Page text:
Cognitive Behavioral Therapy (CBT) and Teen Depression
Depression (MDD) is a common issue that many people deal with. Depression is a disorder that is characterized by an inability to feel pleasure or happiness, experiencing a depressed mood nearly every day, decreased interest in activities that the individual used to enjoy, feelings of worthlessness, low self-esteem, suicidal ideation and others. It is important to note that depression is not experiencing any of these symptoms for a short period of time (a couple of days). In order for it to be considered depression, these symptoms need to persist for at least a two week period.
So how can you know if you or a loved one has depression and needs to seek help? Well, look at the symptoms that the person is experiencing and try to determine if they are interfering with the individual’s everyday life consistently. If this is the case, then it may be helpful to seek treatment. One type of treatment that has been extensively studied and is regarded to be an incredible resource for those experiencing depression is Cognitive Behavioral Therapy (CBT).
What is Cognitive Behavioral Therapy?
Cognitive Behavioral therapy is based on the assumption that people develop maladaptive cognitions (thought patterns) about themselves, other people and the world in general. These thought patterns cause people to paint the world in a way that causes them to experience negative emotions. Think of it this way, if a person has developed the idea (thought pattern) that purple cars are inherently bad and dangerous, when they see a purple car they are going to run or hide (negative emotional response), even though the purple car is most likely not going to do them any harm. The goal of CBT is to help the individual recognize their maladaptive thought patterns, challenge them, and change them so as to decrease emotional distress and the use of harmful behaviors.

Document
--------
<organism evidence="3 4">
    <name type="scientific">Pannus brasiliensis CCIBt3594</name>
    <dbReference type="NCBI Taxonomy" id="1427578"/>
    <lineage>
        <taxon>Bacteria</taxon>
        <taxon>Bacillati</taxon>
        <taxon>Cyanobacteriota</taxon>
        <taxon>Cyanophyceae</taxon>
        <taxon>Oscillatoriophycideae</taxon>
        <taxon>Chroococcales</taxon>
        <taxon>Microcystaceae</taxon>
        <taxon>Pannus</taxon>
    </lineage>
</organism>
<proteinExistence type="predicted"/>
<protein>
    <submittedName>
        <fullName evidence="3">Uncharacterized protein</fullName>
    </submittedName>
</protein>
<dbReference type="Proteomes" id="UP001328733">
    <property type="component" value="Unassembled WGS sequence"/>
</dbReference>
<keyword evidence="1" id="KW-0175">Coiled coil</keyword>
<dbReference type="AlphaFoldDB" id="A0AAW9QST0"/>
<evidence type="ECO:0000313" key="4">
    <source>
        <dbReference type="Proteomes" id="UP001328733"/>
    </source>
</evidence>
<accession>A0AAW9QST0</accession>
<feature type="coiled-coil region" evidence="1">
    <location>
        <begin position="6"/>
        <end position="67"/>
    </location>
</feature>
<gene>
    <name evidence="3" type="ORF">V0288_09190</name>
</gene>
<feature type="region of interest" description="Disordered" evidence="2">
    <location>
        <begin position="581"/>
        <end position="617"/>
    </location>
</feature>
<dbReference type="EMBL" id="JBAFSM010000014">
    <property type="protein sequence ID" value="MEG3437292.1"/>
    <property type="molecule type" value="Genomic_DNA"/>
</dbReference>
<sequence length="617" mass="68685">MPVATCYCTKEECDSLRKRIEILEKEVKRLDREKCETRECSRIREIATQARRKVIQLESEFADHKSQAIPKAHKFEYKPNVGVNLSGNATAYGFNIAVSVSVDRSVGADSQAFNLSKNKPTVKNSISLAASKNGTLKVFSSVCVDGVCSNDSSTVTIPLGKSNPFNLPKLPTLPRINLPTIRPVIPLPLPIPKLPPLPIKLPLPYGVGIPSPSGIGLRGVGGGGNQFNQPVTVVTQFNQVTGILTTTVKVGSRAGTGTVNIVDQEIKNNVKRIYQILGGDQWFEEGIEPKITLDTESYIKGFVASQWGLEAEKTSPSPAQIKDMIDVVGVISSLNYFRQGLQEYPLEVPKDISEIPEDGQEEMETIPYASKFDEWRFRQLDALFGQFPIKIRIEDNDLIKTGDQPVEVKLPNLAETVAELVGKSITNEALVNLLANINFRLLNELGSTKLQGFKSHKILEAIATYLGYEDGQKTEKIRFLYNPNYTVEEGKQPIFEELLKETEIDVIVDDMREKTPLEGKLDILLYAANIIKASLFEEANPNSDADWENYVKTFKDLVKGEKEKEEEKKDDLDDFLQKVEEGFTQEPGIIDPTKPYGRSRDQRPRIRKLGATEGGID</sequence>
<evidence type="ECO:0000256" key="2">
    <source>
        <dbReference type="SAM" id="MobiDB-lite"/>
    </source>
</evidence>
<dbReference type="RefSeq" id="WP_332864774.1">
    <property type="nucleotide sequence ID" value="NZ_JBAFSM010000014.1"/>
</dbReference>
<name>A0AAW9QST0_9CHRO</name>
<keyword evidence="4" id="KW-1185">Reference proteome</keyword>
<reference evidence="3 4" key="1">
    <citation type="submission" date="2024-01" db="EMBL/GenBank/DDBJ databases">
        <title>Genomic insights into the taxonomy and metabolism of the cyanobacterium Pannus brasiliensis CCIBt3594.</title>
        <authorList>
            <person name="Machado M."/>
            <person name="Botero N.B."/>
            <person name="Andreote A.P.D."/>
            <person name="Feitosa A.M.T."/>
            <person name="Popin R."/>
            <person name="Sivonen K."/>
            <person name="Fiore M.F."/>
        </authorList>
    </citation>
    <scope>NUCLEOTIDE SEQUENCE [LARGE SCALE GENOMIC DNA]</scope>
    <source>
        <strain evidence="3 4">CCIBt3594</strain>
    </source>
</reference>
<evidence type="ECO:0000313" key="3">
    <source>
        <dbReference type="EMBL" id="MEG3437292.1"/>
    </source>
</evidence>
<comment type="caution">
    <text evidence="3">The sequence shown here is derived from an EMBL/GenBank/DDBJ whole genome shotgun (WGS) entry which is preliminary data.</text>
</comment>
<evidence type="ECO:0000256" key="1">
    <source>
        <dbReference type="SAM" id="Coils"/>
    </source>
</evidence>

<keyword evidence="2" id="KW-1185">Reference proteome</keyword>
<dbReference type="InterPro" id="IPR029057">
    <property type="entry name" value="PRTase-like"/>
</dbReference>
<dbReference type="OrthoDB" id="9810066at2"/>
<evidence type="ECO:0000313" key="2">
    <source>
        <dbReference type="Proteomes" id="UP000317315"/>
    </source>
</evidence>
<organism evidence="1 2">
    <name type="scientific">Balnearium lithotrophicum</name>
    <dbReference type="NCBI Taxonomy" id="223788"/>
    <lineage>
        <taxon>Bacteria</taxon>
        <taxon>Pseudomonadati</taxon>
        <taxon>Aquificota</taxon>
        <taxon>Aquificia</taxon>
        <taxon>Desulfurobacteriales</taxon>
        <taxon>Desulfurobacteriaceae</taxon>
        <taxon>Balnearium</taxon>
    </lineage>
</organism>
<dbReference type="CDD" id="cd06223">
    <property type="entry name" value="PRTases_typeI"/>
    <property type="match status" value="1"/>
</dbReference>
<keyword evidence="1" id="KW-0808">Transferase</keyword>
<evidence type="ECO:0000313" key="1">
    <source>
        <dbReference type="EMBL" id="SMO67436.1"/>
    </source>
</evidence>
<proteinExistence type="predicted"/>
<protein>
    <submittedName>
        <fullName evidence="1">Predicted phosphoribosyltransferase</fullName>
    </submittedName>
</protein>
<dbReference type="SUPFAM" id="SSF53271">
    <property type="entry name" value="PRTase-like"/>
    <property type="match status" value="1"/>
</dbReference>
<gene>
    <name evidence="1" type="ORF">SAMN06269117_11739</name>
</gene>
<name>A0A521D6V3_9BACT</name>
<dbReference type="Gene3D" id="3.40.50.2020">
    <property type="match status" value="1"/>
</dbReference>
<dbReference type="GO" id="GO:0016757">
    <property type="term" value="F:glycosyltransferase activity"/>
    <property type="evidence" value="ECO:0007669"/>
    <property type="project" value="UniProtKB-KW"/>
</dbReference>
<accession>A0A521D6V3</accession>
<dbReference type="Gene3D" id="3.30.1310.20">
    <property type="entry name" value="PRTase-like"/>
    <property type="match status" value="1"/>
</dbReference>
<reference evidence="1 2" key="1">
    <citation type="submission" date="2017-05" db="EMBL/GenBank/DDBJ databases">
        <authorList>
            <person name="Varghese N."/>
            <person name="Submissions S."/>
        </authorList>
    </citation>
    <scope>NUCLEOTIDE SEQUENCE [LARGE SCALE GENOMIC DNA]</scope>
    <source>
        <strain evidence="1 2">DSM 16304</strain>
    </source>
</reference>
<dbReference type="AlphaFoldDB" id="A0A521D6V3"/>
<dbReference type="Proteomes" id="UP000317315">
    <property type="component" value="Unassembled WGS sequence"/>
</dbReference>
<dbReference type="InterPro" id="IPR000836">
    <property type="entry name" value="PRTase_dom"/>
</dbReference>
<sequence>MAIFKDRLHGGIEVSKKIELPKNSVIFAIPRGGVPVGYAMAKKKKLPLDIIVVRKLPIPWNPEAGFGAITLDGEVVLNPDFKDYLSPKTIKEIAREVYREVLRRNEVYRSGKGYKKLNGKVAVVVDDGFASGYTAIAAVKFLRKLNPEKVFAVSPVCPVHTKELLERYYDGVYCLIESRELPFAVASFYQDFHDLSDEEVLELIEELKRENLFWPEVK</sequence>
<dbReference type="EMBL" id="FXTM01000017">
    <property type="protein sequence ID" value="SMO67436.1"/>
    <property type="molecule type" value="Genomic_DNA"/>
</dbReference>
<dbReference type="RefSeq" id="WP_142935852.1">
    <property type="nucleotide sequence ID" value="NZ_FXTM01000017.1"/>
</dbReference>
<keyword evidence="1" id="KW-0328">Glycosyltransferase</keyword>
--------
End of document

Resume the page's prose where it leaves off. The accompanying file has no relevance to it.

How Can CBT Help With Depression?
Cognitive Behavioral Therapy has been shown to be helpful for those struggling with depression. The main reason it is helpful is because people that struggle with depression often get caught in negative thought patterns about themselves and the world around them. CBT helps them challenge those thought patterns and change them, so as to feel better about themselves and the world around them. This is how CBT helps in the long-term; however, this process isn’t immediate and those struggling with depression need help in the short-term as well as they still battle with the negative emotions that arise from the negative thought patterns that they are trying to change. As a result, CBT helps in the short term as well by providing healthy coping strategies to help individuals deal with those negative emotions in healthy ways. These “skills” are also used as alternatives to unhealthy habits that many people get caught into when dealing with their negative emotions. These skills can be used for the rest of the individual’s life; however, the goal of treatment is to get the individual to a place where they no longer need to rely as heavily on the skills to live a healthy life.
- Short Term Help: Healthy coping skills
- Long Term Help: Challenging and Changing negative thought patterns